“A little tap on the window pane, as though something had struck it, followed by a plentiful light falling sound, as of grains of sand being sprinkled from a window overhead, gradually spreading, intensifying, acquiring a regular rhythm, becoming fluid, sonorous, musical, immeasurable, universal: it was the rain.”
There is a saying here in Finland that the Finnish summer is short and with only little snow. Today it seems definitely so. A glimpse to the weather forecast says that it will remain so for some time. A glimpse outside the window totals to a white ground, windswept garden furniture and at least one fallen tree. Temperatures not rising above +10C, with the quiet whisper of ‘feels like +2’. Perfect day for writing.
Yesterday I was reading through the names of the Twitter lists I’ve been added to during these years I’ve been tweeting and I must say that I will most definitely go back when I’m having one of those days when nothing seems to work. For a self-taught photographer and a non-native English-speaker being included in ‘Visionary Visual Artists’ and ‘Superb Writers’ is the best encouragement I could wish for. I have been so busy for a couple of years with teaching and developing elearning that I haven’t had time to catch up on art. I feel that I have been deprived of something very important to me. This summer I seem to have extra time and I’ve enjoyed enormously the void left for creative thought. I’m most grateful for everyone who have supported me all these years.
I started my vacation with a visit to Ateneum, the mecca of Finnish Art. I have been looking forward to seeing their Tove Jansson exhibition and it really was worth the wait. She was such an amazing artist with immense talent, humor and eccentricity. The exhibition included drawings, sketches, photographs, paintings from many decades and even her father’s scuptures. I wrote about her local summer place in my post The Birds Were Here First. Since then I have learned more about her, for example that whenever there was a strong wind and they couldn’t land on her island, she didn’t hesitate to jump off the boat and swim the rest of the way. Tove’s art is versatile and full of humor. You should see the political cartoons she drew when she around the time of the war, with Hitler in diapers. There was no fear in her drawings, instead they were full of spite and ridicule towards the war-minded, and they were so captivatingly executed in style. One day Tove didn’t return to her beloved island anymore, and she has said it was because she had become afraid of the sea. The sea which she had always loved more than anything. I can’t help wondering whether that is the moment when we start dying when our loves turn into fears, which ever being the cause to the other. Tove had cancer and must have been already weak at the time they left Klovharu.
Another great culture event last week for me was a concert I decided to attend. A friend of mine plays the violin for Trio La Rue and she invited me. They played French classics like Debussy and Saint-Saëns (listen on Spotify) and and read excerpts from works of Marcel Proust in an event that was named after the novel In Search of the Lost Time. The concert was just one event in the Aino Ackté festival that is organized in Helsinki every year. Aino Ackté was a world famous soprano, one of the founders of Finnish Opera and the founder of the very popular Savonlinna Opera Festival. The music was divine, and the story perfectly completed by the thoughts of Proust. Ever since I have been immersed into his allegories about painting, writing and music. I have also been painting, not out of ambition, but merely out of curiosity, and I also find the creative processes very similar in these art forms, and also with fine art photography. First there is the need to create. Curiosity to dare to throw yourself into something that you can’t completely control or predict. Empty canvas, empty paper, no sound, no image, no story.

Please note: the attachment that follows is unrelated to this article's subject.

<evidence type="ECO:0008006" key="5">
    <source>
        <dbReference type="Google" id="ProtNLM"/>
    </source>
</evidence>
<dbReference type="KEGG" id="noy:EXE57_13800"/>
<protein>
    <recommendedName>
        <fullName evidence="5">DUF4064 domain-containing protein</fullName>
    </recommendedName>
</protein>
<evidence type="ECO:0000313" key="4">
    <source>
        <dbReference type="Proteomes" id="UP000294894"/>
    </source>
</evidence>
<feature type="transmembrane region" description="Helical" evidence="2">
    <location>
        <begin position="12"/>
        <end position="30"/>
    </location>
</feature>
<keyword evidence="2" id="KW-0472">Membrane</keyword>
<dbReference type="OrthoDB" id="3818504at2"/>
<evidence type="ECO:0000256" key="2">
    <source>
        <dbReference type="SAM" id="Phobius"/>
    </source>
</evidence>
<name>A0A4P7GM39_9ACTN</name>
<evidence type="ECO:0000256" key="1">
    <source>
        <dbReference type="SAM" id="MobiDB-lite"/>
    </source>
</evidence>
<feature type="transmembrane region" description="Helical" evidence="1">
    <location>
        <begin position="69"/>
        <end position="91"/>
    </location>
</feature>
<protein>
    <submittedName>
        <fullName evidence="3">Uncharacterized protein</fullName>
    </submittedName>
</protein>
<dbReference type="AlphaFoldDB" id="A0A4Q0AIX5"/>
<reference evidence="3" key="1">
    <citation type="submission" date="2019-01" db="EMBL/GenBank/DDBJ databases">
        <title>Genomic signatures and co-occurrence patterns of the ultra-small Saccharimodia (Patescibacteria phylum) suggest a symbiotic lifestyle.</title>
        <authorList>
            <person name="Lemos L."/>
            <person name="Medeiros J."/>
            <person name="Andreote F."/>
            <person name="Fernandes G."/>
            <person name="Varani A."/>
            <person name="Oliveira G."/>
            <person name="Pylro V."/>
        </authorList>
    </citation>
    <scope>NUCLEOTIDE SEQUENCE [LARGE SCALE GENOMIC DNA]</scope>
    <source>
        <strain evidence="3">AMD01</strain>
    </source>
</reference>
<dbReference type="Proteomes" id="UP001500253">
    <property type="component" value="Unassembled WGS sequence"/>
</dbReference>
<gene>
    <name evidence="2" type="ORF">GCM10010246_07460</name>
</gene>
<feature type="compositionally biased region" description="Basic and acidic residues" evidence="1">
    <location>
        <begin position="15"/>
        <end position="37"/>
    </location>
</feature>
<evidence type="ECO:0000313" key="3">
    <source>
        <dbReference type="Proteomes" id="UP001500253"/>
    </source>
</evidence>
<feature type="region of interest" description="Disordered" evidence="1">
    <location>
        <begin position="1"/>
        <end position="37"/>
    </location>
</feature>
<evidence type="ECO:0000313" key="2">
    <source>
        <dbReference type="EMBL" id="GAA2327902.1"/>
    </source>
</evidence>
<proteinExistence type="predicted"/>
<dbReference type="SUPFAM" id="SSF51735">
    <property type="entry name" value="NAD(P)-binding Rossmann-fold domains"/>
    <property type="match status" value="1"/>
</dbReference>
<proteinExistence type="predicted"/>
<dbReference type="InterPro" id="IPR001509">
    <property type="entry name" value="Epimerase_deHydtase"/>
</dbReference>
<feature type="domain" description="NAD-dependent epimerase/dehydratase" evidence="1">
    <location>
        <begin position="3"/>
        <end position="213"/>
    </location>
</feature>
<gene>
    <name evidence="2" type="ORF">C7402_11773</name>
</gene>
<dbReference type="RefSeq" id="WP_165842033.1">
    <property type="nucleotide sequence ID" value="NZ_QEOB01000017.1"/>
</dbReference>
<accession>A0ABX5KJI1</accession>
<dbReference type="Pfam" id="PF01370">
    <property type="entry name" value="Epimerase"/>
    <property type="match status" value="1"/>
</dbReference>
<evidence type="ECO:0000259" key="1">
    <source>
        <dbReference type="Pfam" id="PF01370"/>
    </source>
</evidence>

“What an abyss of uncertainty whenever the mind feels that some part of it has strayed beyond its own borders; when it, the seeker, is at once the dark region through which it must go seeking, where all its equipment will avail it nothing. Seek? More than that: create. It is face to face with something which does not so far exist, to which it alone can give reality and substance, which it alone can bring into the light of day.”
You pick a color or words or tunes or something to photograph and you just have to believe in what you are doing even though the color reminded you of an ultra-worn undershirt or the words random and meaningless, or the surroundings uninspiring at first glance. At some point there comes the moment when you have to do or decide something you know you can’t change afterwards, the final accent line on an otherwise finished image, the title for your piece of writing, the climax for your story, or the image your trying to capture, and with the steady hand you just have to pull it through. For a while you struggle with collecting all the lose ends, blurring the sharp edges, organizing the lost parts, trying to make everyone see what you created as a whole instead of individual details. In the end you are amazed and amused by all the roads you had to take to come where you are. The process is almost like a story in itself. Or at least one could make it to a story. Like a lifeline in a micro-scale.
“The only real voyage of discovery consists not in seeking new landscapes, but in having new eyes.”
The best part of my life are these timeless summers. Snow or sunshine, as long as there is time for creative thought. I hope you will have a chance to do that also. I want to remind you all of the list of creatives I know and recommend. You can find the links to their pages in the margin. Happy creating!
Quotes by Marcel Proust.